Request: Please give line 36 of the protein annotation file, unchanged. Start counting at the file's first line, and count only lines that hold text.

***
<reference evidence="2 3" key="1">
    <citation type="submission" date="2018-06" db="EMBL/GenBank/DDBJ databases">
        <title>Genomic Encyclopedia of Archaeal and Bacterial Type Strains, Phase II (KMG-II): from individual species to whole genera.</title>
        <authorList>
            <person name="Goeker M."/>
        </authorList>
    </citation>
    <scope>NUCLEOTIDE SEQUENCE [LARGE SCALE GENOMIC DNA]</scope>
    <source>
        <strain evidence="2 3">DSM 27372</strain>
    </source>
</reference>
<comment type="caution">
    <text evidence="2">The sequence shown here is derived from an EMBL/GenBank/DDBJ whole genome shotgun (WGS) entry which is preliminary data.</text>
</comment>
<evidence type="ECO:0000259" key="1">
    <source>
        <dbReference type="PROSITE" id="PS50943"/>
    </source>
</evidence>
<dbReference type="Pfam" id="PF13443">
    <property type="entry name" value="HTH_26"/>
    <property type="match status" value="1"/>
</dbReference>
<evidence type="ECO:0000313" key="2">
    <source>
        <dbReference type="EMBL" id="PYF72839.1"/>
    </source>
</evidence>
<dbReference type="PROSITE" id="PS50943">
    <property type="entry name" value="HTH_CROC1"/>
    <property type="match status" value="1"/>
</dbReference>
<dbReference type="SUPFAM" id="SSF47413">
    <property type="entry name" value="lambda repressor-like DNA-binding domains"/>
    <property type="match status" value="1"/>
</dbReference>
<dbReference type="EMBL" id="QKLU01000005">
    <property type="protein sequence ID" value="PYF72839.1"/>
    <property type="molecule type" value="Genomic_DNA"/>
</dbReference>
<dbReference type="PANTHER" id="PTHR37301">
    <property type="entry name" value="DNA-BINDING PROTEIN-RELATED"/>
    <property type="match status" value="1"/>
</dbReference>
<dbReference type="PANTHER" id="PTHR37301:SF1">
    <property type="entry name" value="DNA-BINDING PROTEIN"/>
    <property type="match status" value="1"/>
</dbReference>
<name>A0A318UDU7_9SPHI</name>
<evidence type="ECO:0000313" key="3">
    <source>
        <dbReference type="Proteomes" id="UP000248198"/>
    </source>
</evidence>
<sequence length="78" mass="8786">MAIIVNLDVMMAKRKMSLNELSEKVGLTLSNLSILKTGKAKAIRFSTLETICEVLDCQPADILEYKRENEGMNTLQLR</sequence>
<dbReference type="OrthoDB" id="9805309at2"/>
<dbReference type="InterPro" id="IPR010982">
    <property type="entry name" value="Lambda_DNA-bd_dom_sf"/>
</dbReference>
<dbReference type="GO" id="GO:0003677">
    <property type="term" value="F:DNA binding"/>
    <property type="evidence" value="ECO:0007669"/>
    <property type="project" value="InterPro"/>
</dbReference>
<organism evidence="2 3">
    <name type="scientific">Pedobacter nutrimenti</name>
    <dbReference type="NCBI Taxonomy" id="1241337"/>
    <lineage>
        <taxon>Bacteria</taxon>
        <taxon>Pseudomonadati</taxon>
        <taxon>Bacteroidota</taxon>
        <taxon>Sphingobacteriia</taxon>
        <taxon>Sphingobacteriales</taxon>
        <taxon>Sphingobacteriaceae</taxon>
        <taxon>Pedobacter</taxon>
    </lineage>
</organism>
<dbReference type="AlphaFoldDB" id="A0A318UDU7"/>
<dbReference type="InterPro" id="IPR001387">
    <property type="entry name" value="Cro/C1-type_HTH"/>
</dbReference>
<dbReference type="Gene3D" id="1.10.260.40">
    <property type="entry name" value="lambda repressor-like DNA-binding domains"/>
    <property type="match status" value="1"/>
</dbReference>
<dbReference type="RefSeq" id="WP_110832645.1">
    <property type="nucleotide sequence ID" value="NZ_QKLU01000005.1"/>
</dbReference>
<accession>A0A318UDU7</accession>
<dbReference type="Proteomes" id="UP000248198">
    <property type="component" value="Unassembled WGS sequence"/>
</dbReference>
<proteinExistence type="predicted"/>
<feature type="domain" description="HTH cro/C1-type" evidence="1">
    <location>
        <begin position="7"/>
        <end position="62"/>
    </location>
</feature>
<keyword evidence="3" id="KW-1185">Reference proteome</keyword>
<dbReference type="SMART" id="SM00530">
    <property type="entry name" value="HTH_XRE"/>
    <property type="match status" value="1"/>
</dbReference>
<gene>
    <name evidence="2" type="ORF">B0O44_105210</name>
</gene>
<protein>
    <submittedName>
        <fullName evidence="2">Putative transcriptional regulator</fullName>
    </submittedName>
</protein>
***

    <property type="match status" value="1"/>